Business is Kid Stuff – Naming your company and creating a logo.

So you have an idea and want to start your own business.   We learn in the book “Business is Kid Stuff” that business is like playing a sport.  In sports, every team has a name and a unique logo that helps their fans identify the team they claim as their own.  A logo also helps fans to align with who the company is and what it provides.  Note I said who the company is.  That was not a grammatical error.  Your company will create its own personality and human-like qualities.  Often companies take on the human qualities of its founder(s.)  This is important to understand because it will help you understand how to build and represent your company’s personality or brand.

For example,in the book Business is Kid Stuff, Mako and Melina are building a skateboard company.  Mako wants to call his company, “Kickflip.”  Let’s help Mako find out if the name Kickflip is available to use for his company.  Yes, I said available to use.  You are not legally allowed to use a name for your company that is already being used by another.  The first thing is to do a Google or other search engine search on the name Kickflip.  If we find any companies in the same market and region using that name, it is not available.  Or is it?  Mako said he wants to name his company Kickflip, but he will take the flip and turn it upside-down.  At this point, Mako made a unique mark that can be protected as his own.

Notice I used the words “unique mark.” The legal purpose of a “unique mark” is to help the consumer find what they are looking for.  If two companies (or more) are using the same exact mark, it will confuse the consumer.  Such confusion can lead to the customer being taken advantage of or cause an unfair perception of what hey are purchasing.  And when a new company copies an existing mark, they are stealing all the name recognition for which the company has spend money to create.  Thus, if you get caught using a name that already exists, you may find yourself in court and all the money you made can be granted to the owner of the company who first created the mark.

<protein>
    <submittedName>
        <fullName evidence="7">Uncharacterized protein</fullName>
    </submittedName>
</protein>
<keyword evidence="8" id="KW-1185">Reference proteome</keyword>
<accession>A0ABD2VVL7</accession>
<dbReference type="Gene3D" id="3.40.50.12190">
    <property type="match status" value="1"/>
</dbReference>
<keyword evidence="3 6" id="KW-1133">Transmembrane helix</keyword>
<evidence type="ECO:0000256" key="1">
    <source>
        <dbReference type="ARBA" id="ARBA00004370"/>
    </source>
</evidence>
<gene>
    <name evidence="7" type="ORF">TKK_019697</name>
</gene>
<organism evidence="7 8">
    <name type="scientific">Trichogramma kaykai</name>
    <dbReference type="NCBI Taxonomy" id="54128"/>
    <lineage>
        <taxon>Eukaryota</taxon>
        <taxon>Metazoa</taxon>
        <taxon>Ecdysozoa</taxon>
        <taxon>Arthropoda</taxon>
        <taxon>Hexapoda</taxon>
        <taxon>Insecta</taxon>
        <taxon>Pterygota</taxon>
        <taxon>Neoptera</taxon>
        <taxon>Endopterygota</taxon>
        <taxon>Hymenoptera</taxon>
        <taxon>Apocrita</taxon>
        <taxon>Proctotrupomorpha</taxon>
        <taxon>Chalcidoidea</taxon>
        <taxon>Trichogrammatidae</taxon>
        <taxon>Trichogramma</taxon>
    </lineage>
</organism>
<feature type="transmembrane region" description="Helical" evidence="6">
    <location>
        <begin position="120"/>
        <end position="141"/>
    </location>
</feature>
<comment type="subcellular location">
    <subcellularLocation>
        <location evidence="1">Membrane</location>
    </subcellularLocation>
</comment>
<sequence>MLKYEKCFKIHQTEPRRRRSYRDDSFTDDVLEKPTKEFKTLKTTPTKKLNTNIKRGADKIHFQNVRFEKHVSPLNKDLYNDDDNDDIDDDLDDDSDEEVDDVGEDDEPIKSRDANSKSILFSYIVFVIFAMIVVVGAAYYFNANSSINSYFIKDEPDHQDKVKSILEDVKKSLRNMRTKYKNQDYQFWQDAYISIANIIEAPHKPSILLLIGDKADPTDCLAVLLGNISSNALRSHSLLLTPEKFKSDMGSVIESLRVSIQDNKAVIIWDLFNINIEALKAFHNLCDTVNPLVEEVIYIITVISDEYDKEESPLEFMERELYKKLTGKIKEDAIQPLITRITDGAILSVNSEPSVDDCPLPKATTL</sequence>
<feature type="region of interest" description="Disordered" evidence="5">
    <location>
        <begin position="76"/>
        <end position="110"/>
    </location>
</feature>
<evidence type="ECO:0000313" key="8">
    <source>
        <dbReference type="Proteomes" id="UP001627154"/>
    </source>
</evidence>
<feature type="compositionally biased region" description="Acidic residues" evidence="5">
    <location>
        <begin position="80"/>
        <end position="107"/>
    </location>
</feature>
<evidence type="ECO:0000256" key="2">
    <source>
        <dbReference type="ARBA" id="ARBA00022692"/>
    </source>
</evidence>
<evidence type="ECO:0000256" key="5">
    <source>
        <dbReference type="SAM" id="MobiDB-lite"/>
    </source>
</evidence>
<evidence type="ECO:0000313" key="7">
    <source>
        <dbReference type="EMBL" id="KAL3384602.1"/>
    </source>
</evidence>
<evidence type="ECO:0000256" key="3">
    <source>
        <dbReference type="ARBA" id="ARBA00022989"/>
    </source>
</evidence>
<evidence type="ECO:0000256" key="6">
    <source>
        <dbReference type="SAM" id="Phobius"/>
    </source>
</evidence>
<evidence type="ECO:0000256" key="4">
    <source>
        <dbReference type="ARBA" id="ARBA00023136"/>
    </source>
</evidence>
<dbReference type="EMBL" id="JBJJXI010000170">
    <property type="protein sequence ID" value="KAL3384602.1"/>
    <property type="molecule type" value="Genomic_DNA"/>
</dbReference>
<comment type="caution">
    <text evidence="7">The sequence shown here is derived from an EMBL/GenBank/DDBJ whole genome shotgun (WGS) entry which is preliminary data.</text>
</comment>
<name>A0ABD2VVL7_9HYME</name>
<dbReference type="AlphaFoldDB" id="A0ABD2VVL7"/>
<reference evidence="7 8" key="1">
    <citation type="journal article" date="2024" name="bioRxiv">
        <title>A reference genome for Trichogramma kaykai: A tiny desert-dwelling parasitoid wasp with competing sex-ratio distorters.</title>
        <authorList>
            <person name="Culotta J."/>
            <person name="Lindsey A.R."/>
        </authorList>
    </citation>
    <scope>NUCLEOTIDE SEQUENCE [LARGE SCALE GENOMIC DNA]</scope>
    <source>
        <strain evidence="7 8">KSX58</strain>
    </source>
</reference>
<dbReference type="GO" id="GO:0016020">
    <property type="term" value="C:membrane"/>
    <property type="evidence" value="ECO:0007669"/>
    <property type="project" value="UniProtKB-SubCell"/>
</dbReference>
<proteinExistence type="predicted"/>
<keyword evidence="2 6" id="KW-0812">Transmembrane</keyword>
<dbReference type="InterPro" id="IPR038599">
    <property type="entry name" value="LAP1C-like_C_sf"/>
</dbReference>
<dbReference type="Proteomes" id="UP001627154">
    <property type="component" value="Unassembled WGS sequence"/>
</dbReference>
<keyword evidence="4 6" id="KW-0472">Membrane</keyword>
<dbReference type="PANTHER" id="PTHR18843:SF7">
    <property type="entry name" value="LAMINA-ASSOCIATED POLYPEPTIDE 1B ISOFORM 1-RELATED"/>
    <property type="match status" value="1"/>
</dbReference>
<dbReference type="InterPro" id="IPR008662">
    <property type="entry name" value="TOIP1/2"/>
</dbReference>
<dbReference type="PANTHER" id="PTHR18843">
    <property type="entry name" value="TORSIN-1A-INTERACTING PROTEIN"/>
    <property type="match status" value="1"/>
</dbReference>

Let’s say we searched for Kickflip and did not find another company (in the same consumer good category) with that name.  Is it safe to use?  No.  Next, we will search the Secretary of State’s Business Entity database to see if anyone has registered a name like the one we want to create.  Or you can hire a company like LegalZoom to do the search and file the registration papers you will need to protect your name.

What about logos?
In our book “Business is Kid Stuff,”  the kids make their own logos.  Each logo incorporates the colors that will represent the company (just like teams have their own colors), a stylized font and maybe even a character or symbol.  Take a look at the logo ideas below or do a Google search for the logos of your favorite companies to help you get your creative thinking warmed up.

I’ve working in marketing for many companies in the past and teach this subject at the university level.  I have a few suggestions to pass on:

  • Keep your logo simple.
  • Do not use too many colors
  • Make sure your logo looks good in many different sizes.
  • Make a black and white version for when printing in color is not possible.
  • Get opinions from others–do they see and feel what you want others to see and feel?

Of the logos above, Mako’s Kickflip logo fits all the criteria: it is simple, there are only two colors used, because it is simple it will look good in many different sizes, the logo will look good in black and white, and it expresses an idea or feeling skateboarders will understand so it will be memorable.

If you follow these simple instructions, at any age, you too can create a name and a winning logo for your company.

—Ellen M. Callen

Ellen is the founder, Via E, Inc.  She has been an Instructor at the University of California, Irvine since 2004 and most recently was awarded the Distinguished Instructor Award, University California, Irvine, Division of Continuing Education in 2019.  Ellen is the author of 3 college-level textbooks and 12 children’s books.  In addition she has earned three product design awards. Although she has held several senior positions in both international and domestic companies, Ellen’s passion is best fulfilled sharing knowledge and, hopefully, inspiring other to pursue their dreams.